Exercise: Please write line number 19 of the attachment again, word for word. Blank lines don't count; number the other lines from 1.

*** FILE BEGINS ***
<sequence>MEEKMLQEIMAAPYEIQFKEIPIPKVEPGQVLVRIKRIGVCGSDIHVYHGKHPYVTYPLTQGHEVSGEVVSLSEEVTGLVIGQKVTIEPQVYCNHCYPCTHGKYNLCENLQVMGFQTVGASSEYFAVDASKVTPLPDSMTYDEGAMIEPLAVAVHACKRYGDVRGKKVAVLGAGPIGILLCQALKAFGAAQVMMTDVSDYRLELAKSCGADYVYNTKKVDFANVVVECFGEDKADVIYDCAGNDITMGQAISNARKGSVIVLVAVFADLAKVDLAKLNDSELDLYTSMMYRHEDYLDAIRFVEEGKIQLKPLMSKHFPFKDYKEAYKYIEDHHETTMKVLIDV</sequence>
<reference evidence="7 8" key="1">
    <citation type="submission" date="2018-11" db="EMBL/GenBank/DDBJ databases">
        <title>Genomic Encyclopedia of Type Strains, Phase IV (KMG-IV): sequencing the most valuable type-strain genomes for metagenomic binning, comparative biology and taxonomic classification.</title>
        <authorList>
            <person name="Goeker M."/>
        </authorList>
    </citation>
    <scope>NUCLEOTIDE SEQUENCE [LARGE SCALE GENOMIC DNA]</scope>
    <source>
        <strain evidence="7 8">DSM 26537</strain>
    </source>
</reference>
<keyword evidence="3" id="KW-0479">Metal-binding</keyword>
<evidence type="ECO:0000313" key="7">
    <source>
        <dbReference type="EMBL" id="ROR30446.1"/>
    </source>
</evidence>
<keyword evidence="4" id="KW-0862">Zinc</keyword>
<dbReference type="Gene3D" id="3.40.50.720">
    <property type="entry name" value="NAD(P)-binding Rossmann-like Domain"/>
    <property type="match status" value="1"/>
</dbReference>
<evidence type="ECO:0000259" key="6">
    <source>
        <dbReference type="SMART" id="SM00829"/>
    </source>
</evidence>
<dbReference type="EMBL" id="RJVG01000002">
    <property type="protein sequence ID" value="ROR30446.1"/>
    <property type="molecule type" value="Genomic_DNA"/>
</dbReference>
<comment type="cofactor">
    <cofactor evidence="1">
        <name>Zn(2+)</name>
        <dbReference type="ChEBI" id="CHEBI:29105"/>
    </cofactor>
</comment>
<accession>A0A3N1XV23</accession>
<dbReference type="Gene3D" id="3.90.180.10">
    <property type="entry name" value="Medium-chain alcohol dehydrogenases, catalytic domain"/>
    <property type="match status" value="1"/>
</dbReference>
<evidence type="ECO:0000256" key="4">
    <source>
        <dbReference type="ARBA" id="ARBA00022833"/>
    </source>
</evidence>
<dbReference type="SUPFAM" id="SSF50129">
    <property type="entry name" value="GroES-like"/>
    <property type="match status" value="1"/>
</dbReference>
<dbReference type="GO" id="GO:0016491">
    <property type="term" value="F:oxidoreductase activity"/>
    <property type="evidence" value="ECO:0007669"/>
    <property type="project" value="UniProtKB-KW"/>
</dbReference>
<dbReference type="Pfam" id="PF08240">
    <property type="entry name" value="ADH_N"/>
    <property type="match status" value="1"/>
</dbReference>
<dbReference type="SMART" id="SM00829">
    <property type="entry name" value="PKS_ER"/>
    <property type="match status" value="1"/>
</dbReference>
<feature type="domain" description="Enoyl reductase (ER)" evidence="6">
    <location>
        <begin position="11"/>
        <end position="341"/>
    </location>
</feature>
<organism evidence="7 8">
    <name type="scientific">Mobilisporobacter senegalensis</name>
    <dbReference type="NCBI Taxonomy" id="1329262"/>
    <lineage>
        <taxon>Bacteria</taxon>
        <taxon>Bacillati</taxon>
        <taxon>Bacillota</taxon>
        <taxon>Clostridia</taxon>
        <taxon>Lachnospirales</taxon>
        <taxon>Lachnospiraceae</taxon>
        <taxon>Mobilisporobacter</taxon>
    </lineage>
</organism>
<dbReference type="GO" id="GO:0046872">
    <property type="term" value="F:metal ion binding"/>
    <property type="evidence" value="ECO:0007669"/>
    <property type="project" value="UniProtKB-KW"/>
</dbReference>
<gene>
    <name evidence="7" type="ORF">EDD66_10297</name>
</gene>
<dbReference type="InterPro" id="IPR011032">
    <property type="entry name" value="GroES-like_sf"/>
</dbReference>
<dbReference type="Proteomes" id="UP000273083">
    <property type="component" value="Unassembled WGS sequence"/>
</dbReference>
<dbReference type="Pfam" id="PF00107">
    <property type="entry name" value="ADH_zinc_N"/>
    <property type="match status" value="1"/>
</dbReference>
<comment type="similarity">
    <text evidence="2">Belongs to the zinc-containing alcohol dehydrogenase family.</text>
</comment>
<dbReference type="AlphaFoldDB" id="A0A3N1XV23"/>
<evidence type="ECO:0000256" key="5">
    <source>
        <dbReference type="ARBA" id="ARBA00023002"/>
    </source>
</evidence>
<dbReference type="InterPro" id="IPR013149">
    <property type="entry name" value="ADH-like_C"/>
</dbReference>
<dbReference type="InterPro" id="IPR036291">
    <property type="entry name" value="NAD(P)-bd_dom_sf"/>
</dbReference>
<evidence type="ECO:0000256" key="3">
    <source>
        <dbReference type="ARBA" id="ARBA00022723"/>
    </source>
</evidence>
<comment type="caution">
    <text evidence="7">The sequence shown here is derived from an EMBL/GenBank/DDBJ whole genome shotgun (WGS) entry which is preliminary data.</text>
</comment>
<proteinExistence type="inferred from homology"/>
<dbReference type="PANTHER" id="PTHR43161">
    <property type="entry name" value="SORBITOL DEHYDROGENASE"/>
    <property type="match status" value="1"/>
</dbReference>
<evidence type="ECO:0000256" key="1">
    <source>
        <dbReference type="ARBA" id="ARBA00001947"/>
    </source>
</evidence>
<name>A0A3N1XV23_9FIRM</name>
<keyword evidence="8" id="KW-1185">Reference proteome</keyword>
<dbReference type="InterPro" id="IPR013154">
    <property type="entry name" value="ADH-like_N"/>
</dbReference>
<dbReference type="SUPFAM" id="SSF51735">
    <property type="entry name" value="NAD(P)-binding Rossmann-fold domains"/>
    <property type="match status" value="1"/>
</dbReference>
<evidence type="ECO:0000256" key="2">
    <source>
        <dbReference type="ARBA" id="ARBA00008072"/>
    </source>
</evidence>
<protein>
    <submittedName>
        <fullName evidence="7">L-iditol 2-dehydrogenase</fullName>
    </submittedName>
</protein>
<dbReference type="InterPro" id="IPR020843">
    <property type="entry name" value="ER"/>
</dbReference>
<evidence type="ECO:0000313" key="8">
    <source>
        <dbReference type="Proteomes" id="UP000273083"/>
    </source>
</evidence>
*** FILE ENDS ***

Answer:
</evidence>